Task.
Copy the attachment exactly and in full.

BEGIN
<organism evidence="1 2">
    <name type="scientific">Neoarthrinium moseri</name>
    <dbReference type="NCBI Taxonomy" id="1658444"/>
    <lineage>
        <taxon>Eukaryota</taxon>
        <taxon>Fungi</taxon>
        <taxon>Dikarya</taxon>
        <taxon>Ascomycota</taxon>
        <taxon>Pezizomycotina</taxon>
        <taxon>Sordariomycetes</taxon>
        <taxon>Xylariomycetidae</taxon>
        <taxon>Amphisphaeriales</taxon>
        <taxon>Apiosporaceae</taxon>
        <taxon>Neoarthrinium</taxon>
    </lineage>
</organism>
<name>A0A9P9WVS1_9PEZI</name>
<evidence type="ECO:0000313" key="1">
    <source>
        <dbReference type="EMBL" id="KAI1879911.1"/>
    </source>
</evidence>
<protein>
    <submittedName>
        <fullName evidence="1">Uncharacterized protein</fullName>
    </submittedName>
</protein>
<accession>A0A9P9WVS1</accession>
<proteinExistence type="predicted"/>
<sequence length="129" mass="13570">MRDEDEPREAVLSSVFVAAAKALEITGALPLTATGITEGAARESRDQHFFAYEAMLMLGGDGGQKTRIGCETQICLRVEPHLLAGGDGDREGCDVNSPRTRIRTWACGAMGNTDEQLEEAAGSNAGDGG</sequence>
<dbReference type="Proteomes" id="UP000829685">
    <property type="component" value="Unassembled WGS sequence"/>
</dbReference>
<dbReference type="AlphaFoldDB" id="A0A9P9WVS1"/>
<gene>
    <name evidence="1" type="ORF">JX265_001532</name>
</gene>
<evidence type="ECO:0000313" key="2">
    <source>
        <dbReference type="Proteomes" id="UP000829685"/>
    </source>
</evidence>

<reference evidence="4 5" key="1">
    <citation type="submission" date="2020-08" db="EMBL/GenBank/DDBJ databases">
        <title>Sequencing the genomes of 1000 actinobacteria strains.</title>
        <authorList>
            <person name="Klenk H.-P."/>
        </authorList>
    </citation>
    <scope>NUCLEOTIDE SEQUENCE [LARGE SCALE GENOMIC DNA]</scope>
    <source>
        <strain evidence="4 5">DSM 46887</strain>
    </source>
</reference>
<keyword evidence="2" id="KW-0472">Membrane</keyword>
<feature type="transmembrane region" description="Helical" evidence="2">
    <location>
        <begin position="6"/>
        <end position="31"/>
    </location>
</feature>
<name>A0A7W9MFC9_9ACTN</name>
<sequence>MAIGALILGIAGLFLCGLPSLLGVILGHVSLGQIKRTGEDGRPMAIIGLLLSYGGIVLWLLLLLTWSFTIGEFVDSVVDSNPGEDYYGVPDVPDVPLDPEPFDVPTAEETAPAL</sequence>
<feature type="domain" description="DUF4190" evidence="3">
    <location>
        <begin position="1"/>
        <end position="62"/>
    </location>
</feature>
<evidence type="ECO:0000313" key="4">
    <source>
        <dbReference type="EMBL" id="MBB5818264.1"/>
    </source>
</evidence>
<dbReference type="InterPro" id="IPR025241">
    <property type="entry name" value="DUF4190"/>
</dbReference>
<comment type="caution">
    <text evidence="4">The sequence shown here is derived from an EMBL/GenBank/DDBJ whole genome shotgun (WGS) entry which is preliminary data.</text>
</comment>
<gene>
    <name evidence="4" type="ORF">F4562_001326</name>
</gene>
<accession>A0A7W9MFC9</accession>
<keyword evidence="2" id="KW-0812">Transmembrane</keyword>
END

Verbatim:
<organism evidence="1 2">
    <name type="scientific">Neoarthrinium moseri</name>
    <dbReference type="NCBI Taxonomy" id="1658444"/>
    <lineage>
        <taxon>Eukaryota</taxon>
        <taxon>Fungi</taxon>
        <taxon>Dikarya</taxon>
        <taxon>Ascomycota</taxon>
        <taxon>Pezizomycotina</taxon>
        <taxon>Sordariomycetes</taxon>
        <taxon>Xylariomycetidae</taxon>
        <taxon>Amphisphaeriales</taxon>
        <taxon>Apiosporaceae</taxon>
        <taxon>Neoarthrinium</taxon>
    </lineage>
</organism>
<name>A0A9P9WVS1_9PEZI</name>
<evidence type="ECO:0000313" key="1">
    <source>
        <dbReference type="EMBL" id="KAI1879911.1"/>
    </source>
</evidence>
<protein>
    <submittedName>
        <fullName evidence="1">Uncharacterized protein</fullName>
    </submittedName>
</protein>
<accession>A0A9P9WVS1</accession>
<proteinExistence type="predicted"/>
<sequence length="129" mass="13570">MRDEDEPREAVLSSVFVAAAKALEITGALPLTATGITEGAARESRDQHFFAYEAMLMLGGDGGQKTRIGCETQICLRVEPHLLAGGDGDREGCDVNSPRTRIRTWACGAMGNTDEQLEEAAGSNAGDGG</sequence>
<dbReference type="Proteomes" id="UP000829685">
    <property type="component" value="Unassembled WGS sequence"/>
</dbReference>
<dbReference type="AlphaFoldDB" id="A0A9P9WVS1"/>
<gene>
    <name evidence="1" type="ORF">JX265_001532</name>
</gene>
<evidence type="ECO:0000313" key="2">
    <source>
        <dbReference type="Proteomes" id="UP000829685"/>
    </source>
</evidence>

<reference evidence="4 5" key="1">
    <citation type="submission" date="2020-08" db="EMBL/GenBank/DDBJ databases">
        <title>Sequencing the genomes of 1000 actinobacteria strains.</title>
        <authorList>
            <person name="Klenk H.-P."/>
        </authorList>
    </citation>
    <scope>NUCLEOTIDE SEQUENCE [LARGE SCALE GENOMIC DNA]</scope>
    <source>
        <strain evidence="4 5">DSM 46887</strain>
    </source>
</reference>
<keyword evidence="2" id="KW-0472">Membrane</keyword>
<feature type="transmembrane region" description="Helical" evidence="2">
    <location>
        <begin position="6"/>
        <end position="31"/>
    </location>
</feature>
<name>A0A7W9MFC9_9ACTN</name>
<sequence>MAIGALILGIAGLFLCGLPSLLGVILGHVSLGQIKRTGEDGRPMAIIGLLLSYGGIVLWLLLLLTWSFTIGEFVDSVVDSNPGEDYYGVPDVPDVPLDPEPFDVPTAEETAPAL</sequence>
<feature type="domain" description="DUF4190" evidence="3">
    <location>
        <begin position="1"/>
        <end position="62"/>
    </location>
</feature>
<evidence type="ECO:0000313" key="4">
    <source>
        <dbReference type="EMBL" id="MBB5818264.1"/>
    </source>
</evidence>
<dbReference type="InterPro" id="IPR025241">
    <property type="entry name" value="DUF4190"/>
</dbReference>
<comment type="caution">
    <text evidence="4">The sequence shown here is derived from an EMBL/GenBank/DDBJ whole genome shotgun (WGS) entry which is preliminary data.</text>
</comment>
<gene>
    <name evidence="4" type="ORF">F4562_001326</name>
</gene>
<accession>A0A7W9MFC9</accession>
<keyword evidence="2" id="KW-0812">Transmembrane</keyword>